This article was originally published on March 31, 2021.
In October 2012, I stepped into a room full of people who'd known me for years, but most of them were about to truly meet me for the first time. I was scared out of my mind. At a science-fiction convention in Chicago, they were busy turning a hotel suite into a tiny nightclub, and I had arrived to step up my DJ gear, a now-familiar ritual. Only this time, I was wearing a full face of makeup and a dress… and an announcement needed to be made. I had new pronouns. And a new name. This was not some ultra-liberal organization of party throwers, either. It's an organization known as Barfleet, whose only real ethos is "throw the best, safest convention parties". And I was about to their first out, visibly transgender member.
It can be a bit hard to describe Barfleet if you've never met us, or been to one of our parties. For folks who've never been to a science-fiction convention, the concept of a "convention party" already sounds almost ludicrously anachronistic. And if you don't have much experience with organized convention party groups, walking into a hotel suite with a fully-functioning bar, DJ with full sound and lights, and a packed dance floor is still a bit of a headtrip. We are, without a doubt, a Star Trek fan group. Our organization has a Trek pun for a name, our chapters are organized as "ships", and our members all have ranks and pseudonyms. But, we eschew the wool uniforms for bathrobes, Hawaiian shirts, and other more comfortable or fetching partywear. And we rarely take anything seriously besides the safety of our party guests and having a really good time.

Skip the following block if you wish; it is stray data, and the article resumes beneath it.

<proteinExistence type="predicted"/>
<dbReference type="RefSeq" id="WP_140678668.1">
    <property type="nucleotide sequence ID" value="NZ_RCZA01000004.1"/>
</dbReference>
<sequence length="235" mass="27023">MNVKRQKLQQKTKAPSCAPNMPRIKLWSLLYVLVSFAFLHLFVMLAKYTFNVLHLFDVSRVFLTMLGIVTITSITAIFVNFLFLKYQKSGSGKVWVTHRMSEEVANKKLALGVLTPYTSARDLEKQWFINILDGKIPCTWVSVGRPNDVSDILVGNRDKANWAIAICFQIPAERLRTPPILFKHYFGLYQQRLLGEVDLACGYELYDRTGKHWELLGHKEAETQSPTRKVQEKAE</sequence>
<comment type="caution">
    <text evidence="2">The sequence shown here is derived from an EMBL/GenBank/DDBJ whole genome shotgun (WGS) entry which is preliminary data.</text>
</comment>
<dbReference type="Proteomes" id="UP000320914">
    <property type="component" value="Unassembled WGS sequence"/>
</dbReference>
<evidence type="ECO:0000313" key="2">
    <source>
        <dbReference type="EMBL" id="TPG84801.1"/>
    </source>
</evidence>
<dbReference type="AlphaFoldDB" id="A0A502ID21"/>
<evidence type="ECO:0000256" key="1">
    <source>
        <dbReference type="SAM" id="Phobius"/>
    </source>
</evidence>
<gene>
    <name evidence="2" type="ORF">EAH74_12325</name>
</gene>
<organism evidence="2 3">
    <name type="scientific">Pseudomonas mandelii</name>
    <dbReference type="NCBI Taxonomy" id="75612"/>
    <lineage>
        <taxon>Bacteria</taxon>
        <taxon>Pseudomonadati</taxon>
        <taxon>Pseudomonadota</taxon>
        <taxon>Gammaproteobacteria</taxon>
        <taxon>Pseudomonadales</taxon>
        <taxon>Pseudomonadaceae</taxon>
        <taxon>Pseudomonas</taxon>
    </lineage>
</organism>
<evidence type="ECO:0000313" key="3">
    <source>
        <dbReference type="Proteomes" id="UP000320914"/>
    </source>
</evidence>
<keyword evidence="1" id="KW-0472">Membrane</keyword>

After the announcement of my new name and pronouns was made, there was zero fuss made. I got hugs from my friends, and then they told me to get my ass to work because we had a party to throw. It all felt pretty anticlimactic for the build-up. This was the first large friend-group I had come out to, and while I had laid some groundwork with close friends ahead of time, I was fully prepared for things to get really awkward. I remember thinking to myself, "Wait, is it really that easy?"
Back in Michigan, the science-fiction/fantasy convention community had been my safe space to figure out how to be the real me. I think if you asked most people to list off the safest places for someone to take some of their earliest steps out of the closet as a trans woman, "science-fiction convention" would rank in the same vicinity as "construction site" and "conservative America." The convention community has a not-entirely-unearned reputation dominated by straight white men eager to hang a "no girls allowed" sign on the door, especially to those who may not have much real-world experience with con-culture. Yet, it's precisely in the altered reality of the Michigan fannish world of the late 00s that I found a space where I could pass through my gawky adolescent stage of transition with relatively little consequence. When I do panels about being trans in fandom, I will often joke that a somewhat-masculine girl who hasn't quite figured out eyeliner ranks pretty low on the list of weird stuff you'll see on an average convention day.
Before Barfleet opened the doors of our party that night, our staff gathered for a pre-meeting to run down our general order, to meet new people, and to get everyone on the same page for the evening. Standing quietly in the corner, when the time came to introduce myself with my in-group character/pseudonym, I was swiftly cut off. Our then-Fleet Captain hushed the large gathered crowd and noted that my appearance had changed rather dramatically since they had last seen me. He explained that my previous "host" had died, and my Symbiont had been joined to a new, happier female host, and gave me a new name to reflect my gender identity. I got wild cheer from the room, and I've never once been called by the wrong name since.